Was LTCM a lower-tail event?

I have to admit I’m a bit vague on the specifics of what happened in the LTCM blow-up. In my mind, it has always been inextricably linked with Russia’s debt default, although this many years later I’m not even sure that LTCM owned any Russian debt. (Maybe LTCM simply owned spread product, which gapped out in general in the wake of Russia’s default.) In any case, the general consensus, at least as I’ve understood things, has been that LTCM had a strategy which worked until it didn’t — that they were picking up small profits and leveraging those into large profits, while leaving themselves open to a large market reversal associated with some kind of event risk.

But here’s Eliezer Yudkowsky:

While LTCM raked in giant profits over its first three years, in 1998 the inefficiences that LTCM were exploiting had started to vanish – other people knew about the trick, so it stopped working.

LTCM refused to lose hope. Addicted to 40% annual returns, they borrowed more and more leverage to exploit tinier and tinier margins. When everything started to go wrong for LTCM, they had equity of $4.72 billion, leverage of $124.5 billion, and derivative positions of $1.25 trillion.

This actually rings much more true to me. The real killer of LTCM was not Russia, it was the fact that their strategies simply weren’t working any more. And that rather than look for other strategies, they reacted by piling on the leverage. Does anybody know if this is true? Did LTCM’s leverage rise sharply in its final year of operation?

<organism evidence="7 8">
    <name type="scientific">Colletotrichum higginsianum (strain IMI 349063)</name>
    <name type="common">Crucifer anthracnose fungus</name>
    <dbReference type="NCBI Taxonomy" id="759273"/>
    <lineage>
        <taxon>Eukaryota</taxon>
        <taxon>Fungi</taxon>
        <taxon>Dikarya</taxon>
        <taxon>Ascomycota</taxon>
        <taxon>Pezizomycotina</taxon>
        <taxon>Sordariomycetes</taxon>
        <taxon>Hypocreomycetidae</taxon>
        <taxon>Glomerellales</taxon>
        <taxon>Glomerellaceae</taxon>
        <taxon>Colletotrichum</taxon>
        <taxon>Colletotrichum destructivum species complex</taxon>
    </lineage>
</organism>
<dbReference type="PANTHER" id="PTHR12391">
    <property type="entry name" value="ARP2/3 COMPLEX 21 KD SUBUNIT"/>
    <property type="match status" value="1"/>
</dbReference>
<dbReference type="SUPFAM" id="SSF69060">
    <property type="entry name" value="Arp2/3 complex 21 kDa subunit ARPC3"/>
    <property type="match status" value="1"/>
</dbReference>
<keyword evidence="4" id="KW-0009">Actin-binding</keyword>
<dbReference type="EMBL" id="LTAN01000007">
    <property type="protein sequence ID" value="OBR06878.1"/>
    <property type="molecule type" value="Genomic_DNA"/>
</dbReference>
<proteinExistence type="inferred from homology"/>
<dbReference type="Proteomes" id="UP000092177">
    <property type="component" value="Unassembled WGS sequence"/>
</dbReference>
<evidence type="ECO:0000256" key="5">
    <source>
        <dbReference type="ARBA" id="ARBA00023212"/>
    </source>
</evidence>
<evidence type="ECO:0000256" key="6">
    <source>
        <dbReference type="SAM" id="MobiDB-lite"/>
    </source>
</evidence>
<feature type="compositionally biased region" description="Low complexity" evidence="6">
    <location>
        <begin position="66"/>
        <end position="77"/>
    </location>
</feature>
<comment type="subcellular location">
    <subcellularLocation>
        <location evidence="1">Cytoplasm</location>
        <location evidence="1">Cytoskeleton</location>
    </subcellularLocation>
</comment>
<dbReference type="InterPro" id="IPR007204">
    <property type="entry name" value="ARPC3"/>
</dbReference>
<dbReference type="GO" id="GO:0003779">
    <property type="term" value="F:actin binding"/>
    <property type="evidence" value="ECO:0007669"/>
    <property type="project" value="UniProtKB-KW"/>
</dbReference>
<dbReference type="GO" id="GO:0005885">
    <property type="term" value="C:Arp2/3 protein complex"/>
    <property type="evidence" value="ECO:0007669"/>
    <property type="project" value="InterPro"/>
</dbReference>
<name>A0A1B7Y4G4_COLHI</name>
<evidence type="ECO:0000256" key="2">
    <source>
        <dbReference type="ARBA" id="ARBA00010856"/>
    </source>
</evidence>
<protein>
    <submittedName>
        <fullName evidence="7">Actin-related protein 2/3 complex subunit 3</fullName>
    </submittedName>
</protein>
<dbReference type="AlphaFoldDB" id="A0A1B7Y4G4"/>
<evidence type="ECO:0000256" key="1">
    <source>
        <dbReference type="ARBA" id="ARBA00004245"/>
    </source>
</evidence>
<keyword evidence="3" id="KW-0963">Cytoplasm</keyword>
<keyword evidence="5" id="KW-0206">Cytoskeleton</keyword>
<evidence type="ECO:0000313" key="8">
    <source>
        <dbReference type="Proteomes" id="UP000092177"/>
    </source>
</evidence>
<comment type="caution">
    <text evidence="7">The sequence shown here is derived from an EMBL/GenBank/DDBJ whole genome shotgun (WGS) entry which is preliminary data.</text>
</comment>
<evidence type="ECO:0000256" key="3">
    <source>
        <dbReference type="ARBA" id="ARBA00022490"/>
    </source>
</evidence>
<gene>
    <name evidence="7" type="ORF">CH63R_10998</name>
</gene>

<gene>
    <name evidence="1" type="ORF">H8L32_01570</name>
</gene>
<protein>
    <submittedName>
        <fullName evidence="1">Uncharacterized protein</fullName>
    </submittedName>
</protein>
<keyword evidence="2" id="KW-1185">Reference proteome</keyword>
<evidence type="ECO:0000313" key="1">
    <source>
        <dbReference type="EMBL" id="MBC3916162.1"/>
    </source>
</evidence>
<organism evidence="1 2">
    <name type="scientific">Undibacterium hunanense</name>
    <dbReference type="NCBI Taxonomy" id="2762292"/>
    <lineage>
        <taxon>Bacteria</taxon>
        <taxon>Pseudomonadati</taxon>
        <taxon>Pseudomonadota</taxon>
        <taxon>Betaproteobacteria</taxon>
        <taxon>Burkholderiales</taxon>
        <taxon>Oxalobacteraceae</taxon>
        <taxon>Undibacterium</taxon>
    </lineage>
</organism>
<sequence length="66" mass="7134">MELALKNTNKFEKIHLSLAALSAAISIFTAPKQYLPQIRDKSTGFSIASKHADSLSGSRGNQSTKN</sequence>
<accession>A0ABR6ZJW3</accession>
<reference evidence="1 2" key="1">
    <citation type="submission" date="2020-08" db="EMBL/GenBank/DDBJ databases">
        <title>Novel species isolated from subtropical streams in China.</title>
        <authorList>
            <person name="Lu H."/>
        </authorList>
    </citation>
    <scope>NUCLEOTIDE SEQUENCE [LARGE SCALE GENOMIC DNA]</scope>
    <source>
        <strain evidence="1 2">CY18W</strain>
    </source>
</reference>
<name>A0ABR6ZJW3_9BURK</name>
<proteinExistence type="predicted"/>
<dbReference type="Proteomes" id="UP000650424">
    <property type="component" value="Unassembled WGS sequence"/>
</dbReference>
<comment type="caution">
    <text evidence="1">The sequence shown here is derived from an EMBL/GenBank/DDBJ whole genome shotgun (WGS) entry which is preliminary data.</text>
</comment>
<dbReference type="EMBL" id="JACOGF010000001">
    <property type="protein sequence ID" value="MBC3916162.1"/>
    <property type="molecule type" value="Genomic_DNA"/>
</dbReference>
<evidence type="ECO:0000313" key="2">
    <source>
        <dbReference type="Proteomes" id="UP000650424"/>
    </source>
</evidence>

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6 Responses to Was LTCM a lower-tail event?

  1. Archer Martin says:

    I hate to sound like a jerk, but rather than speculate, read Roger Lowenstein’s excellent book, When Genius Failed. He goes into gory detail about LTCM’s strategies, even many specific positions, and the body blows they took for weeks until the Fed forced the bail-out.

    This is based on memory, but I read the book in the last 9 months. I am sure what I say below is accurate, but there may be other important elements that I have omitted.

    Basically, they took an arbitrage strategy that worked well in markets they knew well, and went full bore into markets where they had no experience, and no statistical history, and began doing the same thing (basically going long the risky side of the trade and assuming the “spread” would correct). They also took naked positions, when their former strategy was to effectively trade the volatility, and they were always long volatilty.

    So first, they went from being disciplined traders to essentially being cowboys, although they continued to believe they were disciplined. Second, they went into tons of markets, and by virtue of being in so many markets, were convinced they were diversified.

    Oh, and they forgot completely about liquidity. They took very large positions, in many market so large that they’d be hard to unwind even in normal circumstances. Again, they forgot that not everything trades like bonds.